Bias in Cable News: Persuasion and Polarization
We measure the persuasive effects of slanted news and tastes for like-minded news, exploiting cable channel positions as exogenous shifters of cable news viewership. Channel positions do not correlate with demographics that predict viewership and voting, nor with local satellite viewership. We estimate that Fox News increases Republican vote shares by 0.3 points among viewers induced into watching 2.5 additional minutes per week by variation in position. We then estimate a model of voters who select into watching slanted news, and whose ideologies evolve as a result. We quantitatively assess media-driven polarization, and simulate alternative ideological slanting of news channels.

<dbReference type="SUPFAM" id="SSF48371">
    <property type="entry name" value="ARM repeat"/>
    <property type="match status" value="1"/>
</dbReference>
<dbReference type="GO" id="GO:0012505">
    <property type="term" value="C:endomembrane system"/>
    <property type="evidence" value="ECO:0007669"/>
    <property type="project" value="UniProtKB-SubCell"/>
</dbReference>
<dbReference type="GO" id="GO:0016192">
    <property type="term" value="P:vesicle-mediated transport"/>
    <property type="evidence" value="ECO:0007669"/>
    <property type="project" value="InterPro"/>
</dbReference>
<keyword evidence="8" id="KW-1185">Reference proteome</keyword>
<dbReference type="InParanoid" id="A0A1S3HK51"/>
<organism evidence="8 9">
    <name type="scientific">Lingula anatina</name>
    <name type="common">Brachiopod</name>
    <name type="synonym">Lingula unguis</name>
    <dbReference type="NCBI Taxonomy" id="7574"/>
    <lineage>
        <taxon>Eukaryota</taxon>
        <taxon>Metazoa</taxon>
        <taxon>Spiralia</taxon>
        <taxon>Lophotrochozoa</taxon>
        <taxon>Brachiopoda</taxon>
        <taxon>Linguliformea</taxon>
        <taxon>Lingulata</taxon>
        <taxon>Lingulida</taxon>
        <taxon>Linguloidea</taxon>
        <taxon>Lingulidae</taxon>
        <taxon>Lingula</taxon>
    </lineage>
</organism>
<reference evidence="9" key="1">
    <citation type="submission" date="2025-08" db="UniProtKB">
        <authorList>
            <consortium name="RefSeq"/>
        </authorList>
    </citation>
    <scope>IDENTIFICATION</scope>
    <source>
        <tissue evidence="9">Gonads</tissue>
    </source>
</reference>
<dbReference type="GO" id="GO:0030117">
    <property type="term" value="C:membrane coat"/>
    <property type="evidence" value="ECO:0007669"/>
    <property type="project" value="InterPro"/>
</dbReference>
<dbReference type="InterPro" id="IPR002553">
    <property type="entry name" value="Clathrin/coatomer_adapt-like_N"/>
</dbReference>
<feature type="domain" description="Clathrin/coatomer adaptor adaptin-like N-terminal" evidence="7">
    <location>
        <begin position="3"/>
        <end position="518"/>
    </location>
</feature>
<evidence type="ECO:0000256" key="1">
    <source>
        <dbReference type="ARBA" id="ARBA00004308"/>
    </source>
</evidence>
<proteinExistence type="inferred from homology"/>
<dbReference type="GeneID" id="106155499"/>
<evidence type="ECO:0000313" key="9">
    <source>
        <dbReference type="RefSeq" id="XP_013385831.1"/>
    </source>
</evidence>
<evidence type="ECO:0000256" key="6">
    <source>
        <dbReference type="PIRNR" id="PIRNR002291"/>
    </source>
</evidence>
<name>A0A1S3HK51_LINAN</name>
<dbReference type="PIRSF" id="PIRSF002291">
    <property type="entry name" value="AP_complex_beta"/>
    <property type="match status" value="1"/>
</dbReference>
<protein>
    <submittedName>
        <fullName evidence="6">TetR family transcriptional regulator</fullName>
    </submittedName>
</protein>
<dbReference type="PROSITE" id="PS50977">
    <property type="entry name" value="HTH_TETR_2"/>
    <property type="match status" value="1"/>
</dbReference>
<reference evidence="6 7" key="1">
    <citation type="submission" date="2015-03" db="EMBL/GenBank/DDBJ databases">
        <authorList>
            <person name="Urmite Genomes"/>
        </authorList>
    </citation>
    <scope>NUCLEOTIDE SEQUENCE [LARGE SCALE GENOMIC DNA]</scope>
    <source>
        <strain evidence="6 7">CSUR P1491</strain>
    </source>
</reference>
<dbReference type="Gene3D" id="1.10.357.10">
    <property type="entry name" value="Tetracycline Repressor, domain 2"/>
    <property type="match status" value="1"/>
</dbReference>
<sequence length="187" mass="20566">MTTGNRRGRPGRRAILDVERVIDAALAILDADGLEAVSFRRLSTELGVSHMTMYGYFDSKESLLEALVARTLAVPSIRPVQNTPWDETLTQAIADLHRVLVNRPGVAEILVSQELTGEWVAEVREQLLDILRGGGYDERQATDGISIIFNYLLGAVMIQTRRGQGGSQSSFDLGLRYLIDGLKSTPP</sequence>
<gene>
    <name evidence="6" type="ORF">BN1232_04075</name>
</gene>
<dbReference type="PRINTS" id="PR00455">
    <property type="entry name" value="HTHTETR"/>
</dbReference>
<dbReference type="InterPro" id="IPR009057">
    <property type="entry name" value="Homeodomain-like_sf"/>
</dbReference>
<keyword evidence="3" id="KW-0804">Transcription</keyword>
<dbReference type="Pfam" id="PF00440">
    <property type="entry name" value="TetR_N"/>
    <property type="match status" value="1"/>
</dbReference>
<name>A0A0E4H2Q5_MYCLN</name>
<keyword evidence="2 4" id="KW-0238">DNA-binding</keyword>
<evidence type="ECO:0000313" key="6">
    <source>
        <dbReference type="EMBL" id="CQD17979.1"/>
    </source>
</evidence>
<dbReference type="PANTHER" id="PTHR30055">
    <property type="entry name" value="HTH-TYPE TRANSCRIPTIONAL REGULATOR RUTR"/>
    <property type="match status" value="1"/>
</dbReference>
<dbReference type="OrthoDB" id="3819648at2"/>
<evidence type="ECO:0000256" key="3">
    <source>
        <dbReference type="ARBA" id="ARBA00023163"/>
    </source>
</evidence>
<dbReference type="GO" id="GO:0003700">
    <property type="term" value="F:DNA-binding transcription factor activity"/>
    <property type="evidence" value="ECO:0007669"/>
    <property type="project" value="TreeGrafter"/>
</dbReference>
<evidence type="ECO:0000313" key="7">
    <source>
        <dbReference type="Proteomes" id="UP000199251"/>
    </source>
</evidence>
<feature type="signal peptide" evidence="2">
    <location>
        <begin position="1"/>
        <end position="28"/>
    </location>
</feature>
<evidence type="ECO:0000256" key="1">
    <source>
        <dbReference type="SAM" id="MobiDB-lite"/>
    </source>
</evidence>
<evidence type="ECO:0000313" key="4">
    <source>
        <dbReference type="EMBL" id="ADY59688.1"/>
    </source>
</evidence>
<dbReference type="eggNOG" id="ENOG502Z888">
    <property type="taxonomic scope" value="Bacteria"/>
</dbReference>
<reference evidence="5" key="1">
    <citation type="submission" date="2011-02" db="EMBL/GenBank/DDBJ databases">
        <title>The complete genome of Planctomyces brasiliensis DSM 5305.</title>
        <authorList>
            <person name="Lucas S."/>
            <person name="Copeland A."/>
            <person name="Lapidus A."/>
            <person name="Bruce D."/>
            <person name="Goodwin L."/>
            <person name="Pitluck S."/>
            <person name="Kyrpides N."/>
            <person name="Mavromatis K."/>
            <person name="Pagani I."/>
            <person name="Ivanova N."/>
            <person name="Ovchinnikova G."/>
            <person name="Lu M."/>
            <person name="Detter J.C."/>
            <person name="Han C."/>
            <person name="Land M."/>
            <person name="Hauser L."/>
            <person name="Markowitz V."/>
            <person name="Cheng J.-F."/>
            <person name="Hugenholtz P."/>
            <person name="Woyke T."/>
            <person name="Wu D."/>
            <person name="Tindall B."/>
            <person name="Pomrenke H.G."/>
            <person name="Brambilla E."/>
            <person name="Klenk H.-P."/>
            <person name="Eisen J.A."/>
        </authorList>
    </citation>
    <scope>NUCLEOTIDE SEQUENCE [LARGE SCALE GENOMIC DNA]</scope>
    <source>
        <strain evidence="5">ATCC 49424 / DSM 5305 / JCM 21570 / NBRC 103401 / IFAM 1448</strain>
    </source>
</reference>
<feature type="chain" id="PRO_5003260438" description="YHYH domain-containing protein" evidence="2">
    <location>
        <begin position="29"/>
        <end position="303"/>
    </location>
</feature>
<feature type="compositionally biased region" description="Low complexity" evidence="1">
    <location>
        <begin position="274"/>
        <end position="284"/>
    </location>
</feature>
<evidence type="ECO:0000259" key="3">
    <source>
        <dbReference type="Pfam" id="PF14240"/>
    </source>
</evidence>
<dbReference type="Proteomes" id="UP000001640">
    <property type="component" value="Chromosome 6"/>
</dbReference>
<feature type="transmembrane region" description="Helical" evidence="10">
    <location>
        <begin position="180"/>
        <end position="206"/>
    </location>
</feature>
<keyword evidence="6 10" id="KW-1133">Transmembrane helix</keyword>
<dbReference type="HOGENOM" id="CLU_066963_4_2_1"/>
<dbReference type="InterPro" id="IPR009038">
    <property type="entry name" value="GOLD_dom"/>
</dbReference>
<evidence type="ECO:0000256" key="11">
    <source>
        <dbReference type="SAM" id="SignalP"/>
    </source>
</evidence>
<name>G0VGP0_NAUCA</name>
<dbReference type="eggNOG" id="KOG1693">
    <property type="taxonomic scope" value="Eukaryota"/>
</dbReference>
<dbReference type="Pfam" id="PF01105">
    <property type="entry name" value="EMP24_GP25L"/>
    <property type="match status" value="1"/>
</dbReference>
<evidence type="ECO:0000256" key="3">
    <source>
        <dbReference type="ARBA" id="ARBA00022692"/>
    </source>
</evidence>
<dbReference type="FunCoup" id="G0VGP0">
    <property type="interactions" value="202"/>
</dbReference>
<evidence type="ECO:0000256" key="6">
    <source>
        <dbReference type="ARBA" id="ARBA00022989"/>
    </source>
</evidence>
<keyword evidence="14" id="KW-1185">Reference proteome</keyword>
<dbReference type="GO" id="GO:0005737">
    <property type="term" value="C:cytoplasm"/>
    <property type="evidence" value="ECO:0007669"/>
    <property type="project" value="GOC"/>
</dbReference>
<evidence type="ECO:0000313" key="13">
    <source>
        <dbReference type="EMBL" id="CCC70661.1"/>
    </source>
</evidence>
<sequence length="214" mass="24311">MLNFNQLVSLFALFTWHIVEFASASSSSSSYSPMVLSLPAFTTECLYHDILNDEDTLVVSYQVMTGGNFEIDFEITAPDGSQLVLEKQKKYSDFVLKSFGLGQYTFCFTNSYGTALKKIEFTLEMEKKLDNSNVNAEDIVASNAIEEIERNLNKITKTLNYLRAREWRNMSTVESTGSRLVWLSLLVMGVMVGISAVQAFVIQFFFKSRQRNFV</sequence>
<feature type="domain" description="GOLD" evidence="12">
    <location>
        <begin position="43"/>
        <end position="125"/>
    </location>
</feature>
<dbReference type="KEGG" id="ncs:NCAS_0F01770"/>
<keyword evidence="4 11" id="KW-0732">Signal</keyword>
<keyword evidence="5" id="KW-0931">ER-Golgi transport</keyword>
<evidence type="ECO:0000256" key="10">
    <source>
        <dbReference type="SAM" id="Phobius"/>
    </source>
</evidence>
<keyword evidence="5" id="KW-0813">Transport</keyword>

Previously circulated as "Bias in Cable News: Real Effects and Polarization." We thank Tom Clark, Greg Crawford, Ruben Enikopolov, Matthew Gentzkow, Ben Golub, Marit Hinnosaar, Kei Kawai, Robin Lee, Claire Lim, Paul Oyer, Ariel Pakes, Jesse Shapiro, Michael Sinkinson, Gaurav Sood, and seminar and workshop participants at the BFI Media and Communications Conference, Boston College, Boston University, Columbia, Emory, Harvard, NYU Stern, Stanford, USC Marshall, the Wallis Political Economy Conference, the Workshop on Media Economics, and Zurich for comments and suggestions, and Carlos Sanchez-Martinez for excellent research assistance. The views expressed herein are those of the authors and do not necessarily reflect the views of the National Bureau of Economic Research.
Gregory J. Martin & Ali Yurukoglu, 2017. "Bias in Cable News: Persuasion and Polarization," American Economic Review, vol 107(9), pages 2565-2599. citation courtesy of